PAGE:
We see this all over Instagram and Facebook and everywhere else, where people are talking about “If you want to get ahead, you’ve got to hustle. You’ve got to take that second or that third job. You’ve got to do whatever is necessary to get ahead and win.” Or the alternative is… People who don’t want to do that, who realize their health is important, their family is important, and they don’t want to sacrifice that, apply what we call the ambition brake. They throttle back their personal ambition, but that ends up with wasted potential and a lot of frustration.

It was, really, me beginning to wonder after that conversation with Gail in the den, “Is there a third alternative? Is there a third way that wouldn’t require me to sacrifice or to relinquish my professional ambition or my personal aspirations?” I really think that’s possible, and that’s what this book is about: how you can win at work, how you can succeed in a major way, but at the same time succeed with your personal relationships and with your health and all the rest.

Megan: It’s funny, because one of the questions I keep getting asked on podcasts is, “Okay. So, you’re advocating for work-life balance.” People say it a little bit cynically. I think the reason they’re saying it cynically is because one of two reasons. Either they have been so disappointed by the promises, as we were talking about last week… Like, “Oh, this is really possible,” and then there are no real solutions, and it doesn’t really take into account the real challenges people face on this journey, so it never happens for people.

Or I find this to be even truer. If you’re somebody who, like us, is a high achiever… I think most of the people who listen to this podcast would consider themselves high achievers. It’s just who ends up coming to us. You’re like, “Yeah, but that’s not really serious. Serious people, serious achievers who are doing amazing things are not necessarily thinking that much about work-life balance.”

What I want to propose before we even get into a couple of my favorite takeaways from the book is that this strategy of the double win is a serious performance strategy. If you think about it like professional athletes… Think about Serena Williams and the remarkable career she has had. It just seems to keep going. Certainly, she has had her challenges from time to time, but she’s just incredible to watch.

You would never expect her to have that kind of a career as long as she has if she had been overtraining. She would have been sidelined by injuries. Her career would have been cut short. Yet somehow, we convince ourselves that in the professional arena, we can perform at our best while shortchanging our well-being in a number of different areas outside of work. On its face, we know that doesn’t hold up.

Nobody who’s serious in terms of athletics… Think about Tom Brady. Tom Brady would not consider sleeping four hours a night or six hours a night as a good solution to watch more game tape and work on his plays. He would never do that, because he knows that would compromise his performance on the field. I think we tell ourselves a story that we can overtrain, so to speak, and still expect to get good results.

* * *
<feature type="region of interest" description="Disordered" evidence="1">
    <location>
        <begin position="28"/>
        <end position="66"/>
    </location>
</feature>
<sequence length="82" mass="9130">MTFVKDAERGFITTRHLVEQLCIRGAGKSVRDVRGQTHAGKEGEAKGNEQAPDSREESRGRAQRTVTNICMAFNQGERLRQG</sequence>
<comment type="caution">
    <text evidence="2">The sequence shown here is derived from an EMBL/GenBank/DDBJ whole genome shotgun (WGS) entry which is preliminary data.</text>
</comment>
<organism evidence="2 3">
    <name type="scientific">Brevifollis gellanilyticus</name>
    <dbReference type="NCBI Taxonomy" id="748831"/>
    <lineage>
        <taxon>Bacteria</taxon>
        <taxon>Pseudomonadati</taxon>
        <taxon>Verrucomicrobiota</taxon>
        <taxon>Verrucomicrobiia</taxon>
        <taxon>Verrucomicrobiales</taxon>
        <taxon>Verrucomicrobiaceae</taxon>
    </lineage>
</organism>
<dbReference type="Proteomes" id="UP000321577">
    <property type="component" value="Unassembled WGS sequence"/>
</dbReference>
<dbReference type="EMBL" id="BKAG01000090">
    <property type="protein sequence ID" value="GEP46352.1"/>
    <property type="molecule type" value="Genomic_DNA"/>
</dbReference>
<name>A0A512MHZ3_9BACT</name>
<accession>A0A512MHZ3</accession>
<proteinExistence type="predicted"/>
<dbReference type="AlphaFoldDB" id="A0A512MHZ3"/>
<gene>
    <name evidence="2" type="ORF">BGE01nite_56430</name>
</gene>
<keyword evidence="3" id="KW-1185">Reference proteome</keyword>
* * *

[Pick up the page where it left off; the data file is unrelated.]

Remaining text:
What we say in the book is, no, if you want the very best results you’ve ever had professionally and personally, then you need to apply the strategies we talk about in this book Win At Work and Succeed At Life. Just a little plug. Seriously, this works. Last year in our company, we took our workday down to six hours in the middle of COVID. It was crazy. People were stressed. We were pivoting like everybody else, and all of the kids were home, and all of that.

We decided to do an experiment. (We talked about this on a previous podcast in detail. We’ll link to that in the show notes.) We decided to cut our workday down to six hours. This is something I’d been doing for years and years, and we decided to give it a try. We steadily started moving toward it. Well, last year, we exceeded our profit target by 50 percent while cutting our hours by 25 percent.

Michael: It’s crazy.

Megan: Those are astonishing professional financial results we achieved with way fewer hours. Anyway, just as an anecdotal story… We’re not kidding about real, concrete results when we’re talking about this. This is for serious achievers too. I just wanted to put that out there, because I know there are some skeptics listening to us, and this is for you too.

Michael: I’ll also say, in my personal life, for the last four or five years I’ve taken 160 to 162 days off a year. That’s every weekend, that’s our 11 paid holidays, and that’s 11 weeks of vacation, including a 30-day nonstop sabbatical where I didn’t do any work. So, 162 days off a year, yet for three years in a row we’ve been on the Inc. 5000 list of the fastest growing 5,000 companies in the United States. So, there’s not a correlation, necessarily, between the amount of work you do and the results. In fact, it’s obviously inversely correlated, and we try to prove that in the book.